Some moments removed were Botch is ranting about Scuzzy's novel.

The next scene that shows a significant difference is when Ralph and Mumford have released the spring and are chasing it through the frozen Din to the tune of Maureen McDonald singing "Out on my Own". For some reason, a good portion where the chase and song plays has been exorcized. The scene went into another where Botch is watching the proceedings on Ibor's screen. Ralph comes into shot (obviously talking to himself) and mutters: "Gee, I hope Mr. Botch won't be pissed." To which Botch replies: "Pissed?! BOY, am I pissed!" Ibor then flashes a shot on his screen from some 50's show where a man says: "Well, gosh, they were cute." We then see a wide shot of a bowling alley where Rattatooie is rolling up on the ball return (being knocked silly by hitting the other bowling balls). Botch mutters back at Ibor: "'Cute'? They make me sick. Botch doesn't seem to notice that it's Ratty as he picks him up and bowls him towards his make-shift pins. As he bowls, Botch continues talking saying: "It's time to,... Strike!"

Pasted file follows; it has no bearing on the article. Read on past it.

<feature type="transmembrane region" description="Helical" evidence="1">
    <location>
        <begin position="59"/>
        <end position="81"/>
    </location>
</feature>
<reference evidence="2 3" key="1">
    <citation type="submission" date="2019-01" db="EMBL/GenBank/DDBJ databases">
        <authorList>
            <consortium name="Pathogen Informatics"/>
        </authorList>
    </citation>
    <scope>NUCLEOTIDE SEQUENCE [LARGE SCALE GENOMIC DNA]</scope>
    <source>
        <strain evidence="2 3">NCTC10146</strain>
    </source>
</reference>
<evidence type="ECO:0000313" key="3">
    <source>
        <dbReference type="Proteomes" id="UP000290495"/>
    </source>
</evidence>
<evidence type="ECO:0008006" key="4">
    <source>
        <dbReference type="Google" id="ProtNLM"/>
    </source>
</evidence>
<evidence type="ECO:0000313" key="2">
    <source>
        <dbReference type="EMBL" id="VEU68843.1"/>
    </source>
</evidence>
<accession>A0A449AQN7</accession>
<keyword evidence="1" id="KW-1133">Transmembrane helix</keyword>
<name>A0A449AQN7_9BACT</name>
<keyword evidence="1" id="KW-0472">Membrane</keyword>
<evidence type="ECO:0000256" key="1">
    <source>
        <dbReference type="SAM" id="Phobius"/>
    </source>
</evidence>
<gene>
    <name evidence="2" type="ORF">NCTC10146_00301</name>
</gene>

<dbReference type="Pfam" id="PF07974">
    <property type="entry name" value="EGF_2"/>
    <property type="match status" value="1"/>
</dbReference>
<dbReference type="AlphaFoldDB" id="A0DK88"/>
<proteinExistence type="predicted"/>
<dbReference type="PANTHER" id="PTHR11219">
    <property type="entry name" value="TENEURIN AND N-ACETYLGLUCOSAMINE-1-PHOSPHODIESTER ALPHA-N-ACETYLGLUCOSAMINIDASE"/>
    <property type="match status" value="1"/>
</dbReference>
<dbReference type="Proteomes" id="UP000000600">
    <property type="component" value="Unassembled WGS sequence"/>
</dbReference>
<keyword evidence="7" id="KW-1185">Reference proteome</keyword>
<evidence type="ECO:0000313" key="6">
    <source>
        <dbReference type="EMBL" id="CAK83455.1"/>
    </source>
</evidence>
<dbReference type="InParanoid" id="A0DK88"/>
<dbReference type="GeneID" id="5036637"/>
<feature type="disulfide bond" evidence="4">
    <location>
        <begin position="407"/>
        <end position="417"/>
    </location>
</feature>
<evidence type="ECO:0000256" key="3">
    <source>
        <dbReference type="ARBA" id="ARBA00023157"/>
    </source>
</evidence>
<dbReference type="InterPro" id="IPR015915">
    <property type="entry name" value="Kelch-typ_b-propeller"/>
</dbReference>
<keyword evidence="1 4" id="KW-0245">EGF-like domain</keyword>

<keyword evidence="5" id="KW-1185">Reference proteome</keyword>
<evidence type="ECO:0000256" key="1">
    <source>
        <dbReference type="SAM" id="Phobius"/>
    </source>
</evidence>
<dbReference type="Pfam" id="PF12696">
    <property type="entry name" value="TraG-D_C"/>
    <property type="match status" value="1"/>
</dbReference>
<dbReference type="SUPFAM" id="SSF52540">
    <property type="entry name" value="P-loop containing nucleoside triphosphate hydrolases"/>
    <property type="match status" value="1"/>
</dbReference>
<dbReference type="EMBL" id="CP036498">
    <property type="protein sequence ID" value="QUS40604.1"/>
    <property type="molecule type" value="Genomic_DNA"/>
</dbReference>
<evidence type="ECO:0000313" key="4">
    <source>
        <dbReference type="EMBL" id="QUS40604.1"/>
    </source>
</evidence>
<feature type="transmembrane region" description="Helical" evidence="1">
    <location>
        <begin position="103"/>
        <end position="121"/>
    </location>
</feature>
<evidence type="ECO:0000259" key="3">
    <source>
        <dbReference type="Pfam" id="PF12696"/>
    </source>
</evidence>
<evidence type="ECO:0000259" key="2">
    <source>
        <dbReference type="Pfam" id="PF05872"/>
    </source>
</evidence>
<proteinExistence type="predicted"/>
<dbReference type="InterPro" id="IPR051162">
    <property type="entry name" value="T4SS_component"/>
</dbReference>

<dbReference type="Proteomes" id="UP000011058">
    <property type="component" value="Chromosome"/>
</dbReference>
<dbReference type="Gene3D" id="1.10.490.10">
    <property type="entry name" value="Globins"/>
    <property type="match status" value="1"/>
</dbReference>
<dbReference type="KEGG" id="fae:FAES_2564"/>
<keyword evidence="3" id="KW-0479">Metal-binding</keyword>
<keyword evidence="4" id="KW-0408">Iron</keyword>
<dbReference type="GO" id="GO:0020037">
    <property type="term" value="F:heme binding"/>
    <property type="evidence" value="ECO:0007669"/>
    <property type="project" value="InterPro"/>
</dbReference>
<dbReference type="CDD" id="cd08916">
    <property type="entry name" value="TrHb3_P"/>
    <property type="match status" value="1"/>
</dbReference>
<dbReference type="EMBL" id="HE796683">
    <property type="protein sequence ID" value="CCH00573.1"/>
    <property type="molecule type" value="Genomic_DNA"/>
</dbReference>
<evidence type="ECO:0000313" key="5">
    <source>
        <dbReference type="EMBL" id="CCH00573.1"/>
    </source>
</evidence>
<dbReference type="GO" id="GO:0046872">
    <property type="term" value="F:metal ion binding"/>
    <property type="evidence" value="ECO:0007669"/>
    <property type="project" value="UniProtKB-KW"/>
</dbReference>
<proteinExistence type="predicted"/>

Also there are a few dialouge changes that occur when Botch tells his minions the spring is loose and peps them up to find it.

Originally, after Botch gets the spring, Ibor shows Fonzie going 'Hey!' The 'altered' version changed the dialouge and lost the point of having Fonzie make his classic line. The only reason why is that Korty wanted to avoid a possible lawsuit.

The film remains the same up the scene where Scuzzbopper finishes his novel. Botch tosses it out the window and Scuzzy walks, dejectedly, back downstairs. The original didn't fade to black as he goes down the stairs, this has been done to cover up the voice-over of Botch muttering the word: "Asshole" towards Scuzzy.